In any health system, good health services are those that deliver effective, safe, good-quality personal and non-personal care to those that need it, when needed, with minimum waste. Services – be they prevention, treatment or rehabilitation – may be delivered in the home, the community, the workplace or in health facilities.
Although there are no universal models for good service delivery, there are some well-established requirements. Effective provision requires trained staff working with the right medicines and equipment, and with adequate financing. Success also requires an organizational environment that provides the right incentives to providers and users. The service delivery building block is concerned with how inputs and services are organized and managed, to ensure access, quality, safety and continuity of care across health conditions, across different locations and over time.
Attention should be given to the following:
- Demand for services. Raising demand, appropriately, requires understanding the user’s perspective, raising public knowledge and reducing barriers to care – cultural, social, financial or gender barriers.
- Package of integrated services. This should be based on a picture of population health needs; of barriers to the equitable expansion of access to services; and available resources such as money, staff, medicines and supplies.
- Organization of the provider network. This means considering the whole network of providers, private as well as public; the package of services (personal, non-personal); whether there is oversupply or undersupply; functioning referral systems; the responsibilities of and linkages between different levels and types of provider, including hospitals.
- Management. Whatever the unit of management (programme, facility, district, etc.) any autonomy, which can encourage innovation, must be balanced by policy and programme consistency and accountability. Supervision and other performance incentives are also key.
- Infrastructure and logistics. This includes buildings, their plant and equipment; utilities such as power and water supply; waste management; and transport and communication. It also involves investment decisions, with issues of specification, price and procurement and considering the implications of investment in facilities, transport or technologies for recurrent costs, staffing levels, skill needs and maintenance systems.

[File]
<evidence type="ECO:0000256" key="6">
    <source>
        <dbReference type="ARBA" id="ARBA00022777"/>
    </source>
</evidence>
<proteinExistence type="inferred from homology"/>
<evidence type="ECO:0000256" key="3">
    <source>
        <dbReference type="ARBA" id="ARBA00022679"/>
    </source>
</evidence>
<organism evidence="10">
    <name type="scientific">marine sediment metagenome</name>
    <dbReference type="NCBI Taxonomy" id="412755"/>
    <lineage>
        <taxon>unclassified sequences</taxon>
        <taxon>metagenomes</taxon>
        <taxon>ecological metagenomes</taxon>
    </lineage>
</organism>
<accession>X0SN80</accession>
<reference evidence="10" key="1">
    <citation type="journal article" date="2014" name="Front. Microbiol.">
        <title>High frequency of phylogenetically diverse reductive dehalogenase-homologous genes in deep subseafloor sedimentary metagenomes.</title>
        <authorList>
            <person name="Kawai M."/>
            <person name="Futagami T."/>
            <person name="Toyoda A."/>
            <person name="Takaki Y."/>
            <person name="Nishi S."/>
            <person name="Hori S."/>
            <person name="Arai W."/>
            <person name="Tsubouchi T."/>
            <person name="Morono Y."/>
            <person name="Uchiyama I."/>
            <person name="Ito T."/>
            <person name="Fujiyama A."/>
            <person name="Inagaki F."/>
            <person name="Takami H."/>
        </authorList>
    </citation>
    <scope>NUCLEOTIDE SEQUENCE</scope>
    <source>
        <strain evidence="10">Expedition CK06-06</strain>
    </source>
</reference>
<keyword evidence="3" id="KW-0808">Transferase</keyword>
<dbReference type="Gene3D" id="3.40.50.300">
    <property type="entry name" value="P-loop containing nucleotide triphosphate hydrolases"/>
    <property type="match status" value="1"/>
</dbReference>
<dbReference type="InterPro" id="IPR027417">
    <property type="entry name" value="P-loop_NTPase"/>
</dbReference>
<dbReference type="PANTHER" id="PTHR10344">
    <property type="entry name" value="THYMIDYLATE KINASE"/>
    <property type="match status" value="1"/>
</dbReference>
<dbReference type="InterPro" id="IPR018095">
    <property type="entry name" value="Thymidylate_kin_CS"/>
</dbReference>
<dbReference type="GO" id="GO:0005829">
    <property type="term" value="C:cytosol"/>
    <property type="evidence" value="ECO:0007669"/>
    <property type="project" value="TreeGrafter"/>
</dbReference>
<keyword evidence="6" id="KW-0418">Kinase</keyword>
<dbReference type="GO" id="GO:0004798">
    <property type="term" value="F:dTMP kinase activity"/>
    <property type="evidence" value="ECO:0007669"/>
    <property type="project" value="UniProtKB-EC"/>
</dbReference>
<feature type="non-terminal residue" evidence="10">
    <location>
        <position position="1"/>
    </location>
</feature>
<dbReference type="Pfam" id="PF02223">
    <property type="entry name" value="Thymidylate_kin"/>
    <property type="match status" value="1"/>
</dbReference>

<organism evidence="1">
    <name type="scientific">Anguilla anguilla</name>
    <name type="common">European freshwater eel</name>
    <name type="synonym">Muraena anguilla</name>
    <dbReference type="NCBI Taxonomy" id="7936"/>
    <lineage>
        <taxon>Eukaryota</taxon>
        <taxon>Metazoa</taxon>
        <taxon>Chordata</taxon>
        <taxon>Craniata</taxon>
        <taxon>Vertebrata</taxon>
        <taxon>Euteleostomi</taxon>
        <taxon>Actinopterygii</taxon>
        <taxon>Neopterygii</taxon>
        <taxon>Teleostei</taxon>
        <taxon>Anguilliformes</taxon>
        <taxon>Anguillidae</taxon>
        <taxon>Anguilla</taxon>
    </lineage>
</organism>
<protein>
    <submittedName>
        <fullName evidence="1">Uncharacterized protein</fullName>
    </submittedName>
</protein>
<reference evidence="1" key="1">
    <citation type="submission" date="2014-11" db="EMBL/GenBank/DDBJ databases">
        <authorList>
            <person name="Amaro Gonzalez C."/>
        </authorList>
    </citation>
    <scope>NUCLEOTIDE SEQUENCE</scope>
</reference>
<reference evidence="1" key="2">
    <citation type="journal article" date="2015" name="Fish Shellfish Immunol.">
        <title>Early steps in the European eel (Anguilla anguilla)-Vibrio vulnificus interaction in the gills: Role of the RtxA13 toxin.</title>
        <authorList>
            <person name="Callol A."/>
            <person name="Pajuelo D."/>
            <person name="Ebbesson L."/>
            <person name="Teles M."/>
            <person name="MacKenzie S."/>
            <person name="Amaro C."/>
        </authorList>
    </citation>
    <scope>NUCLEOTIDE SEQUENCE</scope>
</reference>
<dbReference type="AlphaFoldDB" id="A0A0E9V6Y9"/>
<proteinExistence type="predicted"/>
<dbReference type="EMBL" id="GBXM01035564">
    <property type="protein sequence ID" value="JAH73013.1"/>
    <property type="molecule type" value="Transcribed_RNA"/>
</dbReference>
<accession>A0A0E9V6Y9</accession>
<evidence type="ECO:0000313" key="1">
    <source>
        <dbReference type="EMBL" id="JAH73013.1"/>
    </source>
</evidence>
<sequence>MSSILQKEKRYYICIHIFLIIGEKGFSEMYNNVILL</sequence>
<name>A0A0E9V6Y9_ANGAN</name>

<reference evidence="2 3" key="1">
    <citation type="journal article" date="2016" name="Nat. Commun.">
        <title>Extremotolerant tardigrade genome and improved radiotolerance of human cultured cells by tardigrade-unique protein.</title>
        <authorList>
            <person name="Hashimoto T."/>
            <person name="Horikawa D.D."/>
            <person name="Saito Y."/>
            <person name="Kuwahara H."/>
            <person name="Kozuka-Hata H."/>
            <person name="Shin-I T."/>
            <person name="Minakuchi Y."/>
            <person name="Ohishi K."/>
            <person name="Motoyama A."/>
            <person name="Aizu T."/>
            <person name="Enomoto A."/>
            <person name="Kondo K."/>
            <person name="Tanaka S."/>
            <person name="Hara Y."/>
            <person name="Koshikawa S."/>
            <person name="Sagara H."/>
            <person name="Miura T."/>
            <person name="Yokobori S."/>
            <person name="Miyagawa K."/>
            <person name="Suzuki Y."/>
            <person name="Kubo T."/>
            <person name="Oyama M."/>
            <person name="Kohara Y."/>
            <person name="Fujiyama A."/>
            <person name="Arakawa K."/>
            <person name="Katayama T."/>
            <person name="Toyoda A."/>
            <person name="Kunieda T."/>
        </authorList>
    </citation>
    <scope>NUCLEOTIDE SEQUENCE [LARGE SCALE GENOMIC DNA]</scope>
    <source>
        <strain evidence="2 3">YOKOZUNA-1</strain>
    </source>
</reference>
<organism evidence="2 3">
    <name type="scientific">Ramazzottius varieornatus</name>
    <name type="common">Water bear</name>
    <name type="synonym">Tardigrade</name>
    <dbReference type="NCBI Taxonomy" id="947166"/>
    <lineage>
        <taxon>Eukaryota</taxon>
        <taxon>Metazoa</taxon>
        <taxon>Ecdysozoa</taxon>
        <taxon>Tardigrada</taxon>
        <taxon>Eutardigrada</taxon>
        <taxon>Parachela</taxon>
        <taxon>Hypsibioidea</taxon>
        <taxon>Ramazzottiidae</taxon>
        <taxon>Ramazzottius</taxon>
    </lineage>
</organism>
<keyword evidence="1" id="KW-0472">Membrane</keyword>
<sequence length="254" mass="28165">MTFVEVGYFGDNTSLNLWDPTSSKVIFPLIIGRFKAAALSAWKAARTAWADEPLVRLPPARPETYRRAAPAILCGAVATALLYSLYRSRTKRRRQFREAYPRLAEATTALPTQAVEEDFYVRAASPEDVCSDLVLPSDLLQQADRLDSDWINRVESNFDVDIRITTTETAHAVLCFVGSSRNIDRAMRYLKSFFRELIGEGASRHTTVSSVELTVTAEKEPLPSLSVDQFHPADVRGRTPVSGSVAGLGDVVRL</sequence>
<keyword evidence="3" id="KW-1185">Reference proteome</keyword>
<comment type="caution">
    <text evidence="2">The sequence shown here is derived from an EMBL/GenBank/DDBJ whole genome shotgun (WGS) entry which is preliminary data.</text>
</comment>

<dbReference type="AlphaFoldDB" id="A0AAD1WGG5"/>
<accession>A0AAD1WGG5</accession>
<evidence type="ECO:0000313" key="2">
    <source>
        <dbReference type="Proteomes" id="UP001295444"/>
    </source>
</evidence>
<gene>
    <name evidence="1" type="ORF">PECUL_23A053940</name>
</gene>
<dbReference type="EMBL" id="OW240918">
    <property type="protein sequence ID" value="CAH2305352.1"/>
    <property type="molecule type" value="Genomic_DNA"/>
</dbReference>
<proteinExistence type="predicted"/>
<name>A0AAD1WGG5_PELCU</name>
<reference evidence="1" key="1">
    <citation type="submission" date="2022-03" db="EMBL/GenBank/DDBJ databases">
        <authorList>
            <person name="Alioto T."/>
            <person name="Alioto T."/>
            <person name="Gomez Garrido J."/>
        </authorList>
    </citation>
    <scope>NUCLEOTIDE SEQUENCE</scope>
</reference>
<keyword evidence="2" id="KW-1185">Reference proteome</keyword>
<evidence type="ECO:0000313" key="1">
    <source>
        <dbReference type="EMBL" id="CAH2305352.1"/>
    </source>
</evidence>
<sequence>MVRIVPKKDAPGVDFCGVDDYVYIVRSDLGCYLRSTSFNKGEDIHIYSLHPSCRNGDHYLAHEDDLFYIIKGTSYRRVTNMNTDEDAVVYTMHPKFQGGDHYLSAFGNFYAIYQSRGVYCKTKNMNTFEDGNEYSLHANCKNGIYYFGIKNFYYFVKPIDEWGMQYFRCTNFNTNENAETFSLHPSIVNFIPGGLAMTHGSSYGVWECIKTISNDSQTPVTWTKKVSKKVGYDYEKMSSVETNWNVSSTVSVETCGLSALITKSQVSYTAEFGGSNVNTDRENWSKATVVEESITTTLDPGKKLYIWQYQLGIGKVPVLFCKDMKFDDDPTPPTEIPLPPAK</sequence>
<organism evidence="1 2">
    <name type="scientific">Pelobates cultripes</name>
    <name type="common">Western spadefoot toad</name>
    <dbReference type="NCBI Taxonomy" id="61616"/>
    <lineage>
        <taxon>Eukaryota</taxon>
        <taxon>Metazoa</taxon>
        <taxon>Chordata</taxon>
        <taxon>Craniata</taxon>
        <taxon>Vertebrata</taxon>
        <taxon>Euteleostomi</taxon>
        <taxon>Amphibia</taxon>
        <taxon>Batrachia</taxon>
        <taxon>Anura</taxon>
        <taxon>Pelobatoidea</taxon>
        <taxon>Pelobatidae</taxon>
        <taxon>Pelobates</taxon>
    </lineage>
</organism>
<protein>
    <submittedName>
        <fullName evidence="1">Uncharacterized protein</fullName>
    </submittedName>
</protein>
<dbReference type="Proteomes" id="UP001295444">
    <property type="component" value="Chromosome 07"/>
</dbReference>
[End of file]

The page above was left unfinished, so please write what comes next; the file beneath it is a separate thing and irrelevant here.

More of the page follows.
This section on Service delivery is structured as follows:
Service delivery is largely dominated by the public sector that controls 90% of health facilities, either directly, or through agreements with Churches Health Association of Zambia (CHAZ). Yet the private sector is getting increasingly developed particularly in urban areas. The packages of health services are defined along a combination of paradigms: the need to identify limited priority cost-effective services through the definition of the Basic Health Care Package, population-based approach, through decentralisation of health care delivery to the districts and communities, disease-centred services, and life-cycle approach to health service delivery.
Organization and management of health services
Package of services
Elaboration process of packages of services
Primary care services
Table 2.2 summarized the Basic Package of Services as it has been defined for the primary level.
Secondary and tertiary care services
Public and private health care providers
Person-centredness and characteristics of primary health care services
Quality of health services
Priorities and ways forward
Endnotes: References, sources, methods, abbreviations, etc.
- ↑ Everybody’s business. Strengthening health systems to improve health outcomes. WHO’s framework for action (pdf 843.33kb). Geneva, World Health Organization, 2007
- ↑ Framework and standards for country health information systems, 2nd ed (pdf 1.87Mb). Geneva, World Health Organization and Health Metrics Network, 2008